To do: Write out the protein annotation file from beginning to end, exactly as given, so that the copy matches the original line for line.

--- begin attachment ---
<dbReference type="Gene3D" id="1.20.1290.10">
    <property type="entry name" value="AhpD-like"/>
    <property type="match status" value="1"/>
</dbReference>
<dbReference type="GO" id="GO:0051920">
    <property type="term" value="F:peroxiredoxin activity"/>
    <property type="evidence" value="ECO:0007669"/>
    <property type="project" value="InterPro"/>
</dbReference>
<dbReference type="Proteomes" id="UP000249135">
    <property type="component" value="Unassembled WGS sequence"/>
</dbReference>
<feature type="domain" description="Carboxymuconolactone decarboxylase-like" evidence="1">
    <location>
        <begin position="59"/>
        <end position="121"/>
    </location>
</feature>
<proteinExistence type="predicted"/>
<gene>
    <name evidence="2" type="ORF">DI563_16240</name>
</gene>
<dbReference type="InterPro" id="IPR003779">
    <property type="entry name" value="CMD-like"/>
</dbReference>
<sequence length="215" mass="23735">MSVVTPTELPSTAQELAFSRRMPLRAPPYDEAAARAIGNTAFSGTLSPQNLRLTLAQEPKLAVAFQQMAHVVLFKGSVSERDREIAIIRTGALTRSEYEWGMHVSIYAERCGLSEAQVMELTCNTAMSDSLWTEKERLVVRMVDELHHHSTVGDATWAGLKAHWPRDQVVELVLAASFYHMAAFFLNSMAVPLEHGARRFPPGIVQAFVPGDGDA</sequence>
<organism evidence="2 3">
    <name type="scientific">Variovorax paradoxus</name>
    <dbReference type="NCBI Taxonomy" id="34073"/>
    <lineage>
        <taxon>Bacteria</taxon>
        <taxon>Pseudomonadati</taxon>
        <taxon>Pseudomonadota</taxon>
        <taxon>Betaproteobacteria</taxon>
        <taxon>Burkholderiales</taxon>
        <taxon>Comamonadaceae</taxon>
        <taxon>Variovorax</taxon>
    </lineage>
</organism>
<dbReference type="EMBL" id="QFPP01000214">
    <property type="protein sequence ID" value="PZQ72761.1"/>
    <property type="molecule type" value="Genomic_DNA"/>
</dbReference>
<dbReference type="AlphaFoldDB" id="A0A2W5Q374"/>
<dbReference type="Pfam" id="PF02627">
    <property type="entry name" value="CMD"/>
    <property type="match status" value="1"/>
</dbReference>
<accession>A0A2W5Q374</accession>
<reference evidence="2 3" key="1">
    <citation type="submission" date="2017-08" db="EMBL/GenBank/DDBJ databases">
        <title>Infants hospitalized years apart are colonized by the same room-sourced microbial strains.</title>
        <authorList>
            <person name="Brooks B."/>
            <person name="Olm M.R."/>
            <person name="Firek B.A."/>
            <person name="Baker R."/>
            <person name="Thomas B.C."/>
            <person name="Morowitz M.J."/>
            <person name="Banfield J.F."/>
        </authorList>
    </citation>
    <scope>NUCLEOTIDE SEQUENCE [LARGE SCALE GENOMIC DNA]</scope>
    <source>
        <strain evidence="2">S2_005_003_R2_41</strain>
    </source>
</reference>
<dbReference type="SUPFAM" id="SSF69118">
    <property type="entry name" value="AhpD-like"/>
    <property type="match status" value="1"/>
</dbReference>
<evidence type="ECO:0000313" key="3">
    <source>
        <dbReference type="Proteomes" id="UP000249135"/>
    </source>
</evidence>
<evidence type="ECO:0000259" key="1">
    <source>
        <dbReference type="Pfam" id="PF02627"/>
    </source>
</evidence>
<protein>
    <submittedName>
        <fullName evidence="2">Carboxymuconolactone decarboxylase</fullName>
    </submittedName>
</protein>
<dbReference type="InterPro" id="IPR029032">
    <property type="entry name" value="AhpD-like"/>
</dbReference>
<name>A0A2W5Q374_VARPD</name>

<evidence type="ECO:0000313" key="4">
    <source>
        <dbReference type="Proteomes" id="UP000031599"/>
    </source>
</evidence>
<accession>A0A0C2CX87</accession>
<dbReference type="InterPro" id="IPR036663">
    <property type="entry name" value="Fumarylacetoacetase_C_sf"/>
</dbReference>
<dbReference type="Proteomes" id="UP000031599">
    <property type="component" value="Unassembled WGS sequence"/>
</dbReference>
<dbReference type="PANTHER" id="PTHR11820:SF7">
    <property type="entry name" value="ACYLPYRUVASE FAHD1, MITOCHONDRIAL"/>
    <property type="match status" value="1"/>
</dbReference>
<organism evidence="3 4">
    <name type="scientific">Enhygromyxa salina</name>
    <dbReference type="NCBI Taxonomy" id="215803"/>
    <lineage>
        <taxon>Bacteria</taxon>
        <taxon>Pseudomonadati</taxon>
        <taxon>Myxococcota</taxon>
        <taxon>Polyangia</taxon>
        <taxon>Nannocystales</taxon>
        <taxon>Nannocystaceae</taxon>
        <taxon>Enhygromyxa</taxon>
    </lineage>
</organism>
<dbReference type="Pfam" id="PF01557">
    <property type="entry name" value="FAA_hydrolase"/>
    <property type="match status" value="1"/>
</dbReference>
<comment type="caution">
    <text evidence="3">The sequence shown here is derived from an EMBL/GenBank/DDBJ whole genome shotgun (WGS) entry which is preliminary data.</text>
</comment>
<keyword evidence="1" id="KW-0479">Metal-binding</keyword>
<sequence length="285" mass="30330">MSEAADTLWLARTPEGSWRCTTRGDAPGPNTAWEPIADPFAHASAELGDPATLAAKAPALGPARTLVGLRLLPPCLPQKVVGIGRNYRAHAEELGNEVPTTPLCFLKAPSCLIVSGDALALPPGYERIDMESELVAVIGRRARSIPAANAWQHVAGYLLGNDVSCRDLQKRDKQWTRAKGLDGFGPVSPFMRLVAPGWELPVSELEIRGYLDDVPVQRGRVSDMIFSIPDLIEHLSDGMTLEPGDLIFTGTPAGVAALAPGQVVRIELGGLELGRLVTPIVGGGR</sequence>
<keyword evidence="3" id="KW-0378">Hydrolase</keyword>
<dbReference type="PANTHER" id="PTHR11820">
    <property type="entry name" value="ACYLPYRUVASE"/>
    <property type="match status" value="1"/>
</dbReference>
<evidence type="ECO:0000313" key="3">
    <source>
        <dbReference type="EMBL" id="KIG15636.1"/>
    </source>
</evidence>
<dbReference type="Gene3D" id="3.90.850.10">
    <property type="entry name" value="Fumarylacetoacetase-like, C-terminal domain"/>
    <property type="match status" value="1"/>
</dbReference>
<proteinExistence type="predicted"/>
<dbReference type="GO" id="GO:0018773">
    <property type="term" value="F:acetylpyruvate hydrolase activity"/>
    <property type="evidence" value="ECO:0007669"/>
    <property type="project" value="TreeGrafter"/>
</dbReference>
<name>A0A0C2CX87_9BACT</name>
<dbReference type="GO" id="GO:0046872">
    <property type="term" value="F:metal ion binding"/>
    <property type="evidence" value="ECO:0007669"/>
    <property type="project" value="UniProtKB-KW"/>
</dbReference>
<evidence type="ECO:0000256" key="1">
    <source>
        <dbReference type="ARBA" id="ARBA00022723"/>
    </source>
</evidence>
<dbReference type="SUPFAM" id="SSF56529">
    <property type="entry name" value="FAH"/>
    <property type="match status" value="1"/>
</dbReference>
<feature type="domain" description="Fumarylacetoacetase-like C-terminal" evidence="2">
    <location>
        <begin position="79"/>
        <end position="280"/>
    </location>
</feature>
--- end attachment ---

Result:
<dbReference type="Gene3D" id="1.20.1290.10">
    <property type="entry name" value="AhpD-like"/>
    <property type="match status" value="1"/>
</dbReference>
<dbReference type="GO" id="GO:0051920">
    <property type="term" value="F:peroxiredoxin activity"/>
    <property type="evidence" value="ECO:0007669"/>
    <property type="project" value="InterPro"/>
</dbReference>
<dbReference type="Proteomes" id="UP000249135">
    <property type="component" value="Unassembled WGS sequence"/>
</dbReference>
<feature type="domain" description="Carboxymuconolactone decarboxylase-like" evidence="1">
    <location>
        <begin position="59"/>
        <end position="121"/>
    </location>
</feature>
<proteinExistence type="predicted"/>
<gene>
    <name evidence="2" type="ORF">DI563_16240</name>
</gene>
<dbReference type="InterPro" id="IPR003779">
    <property type="entry name" value="CMD-like"/>
</dbReference>
<sequence length="215" mass="23735">MSVVTPTELPSTAQELAFSRRMPLRAPPYDEAAARAIGNTAFSGTLSPQNLRLTLAQEPKLAVAFQQMAHVVLFKGSVSERDREIAIIRTGALTRSEYEWGMHVSIYAERCGLSEAQVMELTCNTAMSDSLWTEKERLVVRMVDELHHHSTVGDATWAGLKAHWPRDQVVELVLAASFYHMAAFFLNSMAVPLEHGARRFPPGIVQAFVPGDGDA</sequence>
<organism evidence="2 3">
    <name type="scientific">Variovorax paradoxus</name>
    <dbReference type="NCBI Taxonomy" id="34073"/>
    <lineage>
        <taxon>Bacteria</taxon>
        <taxon>Pseudomonadati</taxon>
        <taxon>Pseudomonadota</taxon>
        <taxon>Betaproteobacteria</taxon>
        <taxon>Burkholderiales</taxon>
        <taxon>Comamonadaceae</taxon>
        <taxon>Variovorax</taxon>
    </lineage>
</organism>
<dbReference type="EMBL" id="QFPP01000214">
    <property type="protein sequence ID" value="PZQ72761.1"/>
    <property type="molecule type" value="Genomic_DNA"/>
</dbReference>
<dbReference type="AlphaFoldDB" id="A0A2W5Q374"/>
<dbReference type="Pfam" id="PF02627">
    <property type="entry name" value="CMD"/>
    <property type="match status" value="1"/>
</dbReference>
<accession>A0A2W5Q374</accession>
<reference evidence="2 3" key="1">
    <citation type="submission" date="2017-08" db="EMBL/GenBank/DDBJ databases">
        <title>Infants hospitalized years apart are colonized by the same room-sourced microbial strains.</title>
        <authorList>
            <person name="Brooks B."/>
            <person name="Olm M.R."/>
            <person name="Firek B.A."/>
            <person name="Baker R."/>
            <person name="Thomas B.C."/>
            <person name="Morowitz M.J."/>
            <person name="Banfield J.F."/>
        </authorList>
    </citation>
    <scope>NUCLEOTIDE SEQUENCE [LARGE SCALE GENOMIC DNA]</scope>
    <source>
        <strain evidence="2">S2_005_003_R2_41</strain>
    </source>
</reference>
<dbReference type="SUPFAM" id="SSF69118">
    <property type="entry name" value="AhpD-like"/>
    <property type="match status" value="1"/>
</dbReference>
<evidence type="ECO:0000313" key="3">
    <source>
        <dbReference type="Proteomes" id="UP000249135"/>
    </source>
</evidence>
<evidence type="ECO:0000259" key="1">
    <source>
        <dbReference type="Pfam" id="PF02627"/>
    </source>
</evidence>
<protein>
    <submittedName>
        <fullName evidence="2">Carboxymuconolactone decarboxylase</fullName>
    </submittedName>
</protein>
<dbReference type="InterPro" id="IPR029032">
    <property type="entry name" value="AhpD-like"/>
</dbReference>
<name>A0A2W5Q374_VARPD</name>

<evidence type="ECO:0000313" key="4">
    <source>
        <dbReference type="Proteomes" id="UP000031599"/>
    </source>
</evidence>
<accession>A0A0C2CX87</accession>
<dbReference type="InterPro" id="IPR036663">
    <property type="entry name" value="Fumarylacetoacetase_C_sf"/>
</dbReference>
<dbReference type="Proteomes" id="UP000031599">
    <property type="component" value="Unassembled WGS sequence"/>
</dbReference>
<dbReference type="PANTHER" id="PTHR11820:SF7">
    <property type="entry name" value="ACYLPYRUVASE FAHD1, MITOCHONDRIAL"/>
    <property type="match status" value="1"/>
</dbReference>
<organism evidence="3 4">
    <name type="scientific">Enhygromyxa salina</name>
    <dbReference type="NCBI Taxonomy" id="215803"/>
    <lineage>
        <taxon>Bacteria</taxon>
        <taxon>Pseudomonadati</taxon>
        <taxon>Myxococcota</taxon>
        <taxon>Polyangia</taxon>
        <taxon>Nannocystales</taxon>
        <taxon>Nannocystaceae</taxon>
        <taxon>Enhygromyxa</taxon>
    </lineage>
</organism>
<dbReference type="Pfam" id="PF01557">
    <property type="entry name" value="FAA_hydrolase"/>
    <property type="match status" value="1"/>
</dbReference>
<comment type="caution">
    <text evidence="3">The sequence shown here is derived from an EMBL/GenBank/DDBJ whole genome shotgun (WGS) entry which is preliminary data.</text>
</comment>
<keyword evidence="1" id="KW-0479">Metal-binding</keyword>
<sequence length="285" mass="30330">MSEAADTLWLARTPEGSWRCTTRGDAPGPNTAWEPIADPFAHASAELGDPATLAAKAPALGPARTLVGLRLLPPCLPQKVVGIGRNYRAHAEELGNEVPTTPLCFLKAPSCLIVSGDALALPPGYERIDMESELVAVIGRRARSIPAANAWQHVAGYLLGNDVSCRDLQKRDKQWTRAKGLDGFGPVSPFMRLVAPGWELPVSELEIRGYLDDVPVQRGRVSDMIFSIPDLIEHLSDGMTLEPGDLIFTGTPAGVAALAPGQVVRIELGGLELGRLVTPIVGGGR</sequence>
<keyword evidence="3" id="KW-0378">Hydrolase</keyword>
<dbReference type="PANTHER" id="PTHR11820">
    <property type="entry name" value="ACYLPYRUVASE"/>
    <property type="match status" value="1"/>
</dbReference>
<evidence type="ECO:0000313" key="3">
    <source>
        <dbReference type="EMBL" id="KIG15636.1"/>
    </source>
</evidence>
<dbReference type="Gene3D" id="3.90.850.10">
    <property type="entry name" value="Fumarylacetoacetase-like, C-terminal domain"/>
    <property type="match status" value="1"/>
</dbReference>
<proteinExistence type="predicted"/>
<dbReference type="GO" id="GO:0018773">
    <property type="term" value="F:acetylpyruvate hydrolase activity"/>
    <property type="evidence" value="ECO:0007669"/>
    <property type="project" value="TreeGrafter"/>
</dbReference>
<name>A0A0C2CX87_9BACT</name>
<dbReference type="GO" id="GO:0046872">
    <property type="term" value="F:metal ion binding"/>
    <property type="evidence" value="ECO:0007669"/>
    <property type="project" value="UniProtKB-KW"/>
</dbReference>
<evidence type="ECO:0000256" key="1">
    <source>
        <dbReference type="ARBA" id="ARBA00022723"/>
    </source>
</evidence>
<dbReference type="SUPFAM" id="SSF56529">
    <property type="entry name" value="FAH"/>
    <property type="match status" value="1"/>
</dbReference>
<feature type="domain" description="Fumarylacetoacetase-like C-terminal" evidence="2">
    <location>
        <begin position="79"/>
        <end position="280"/>
    </location>
</feature>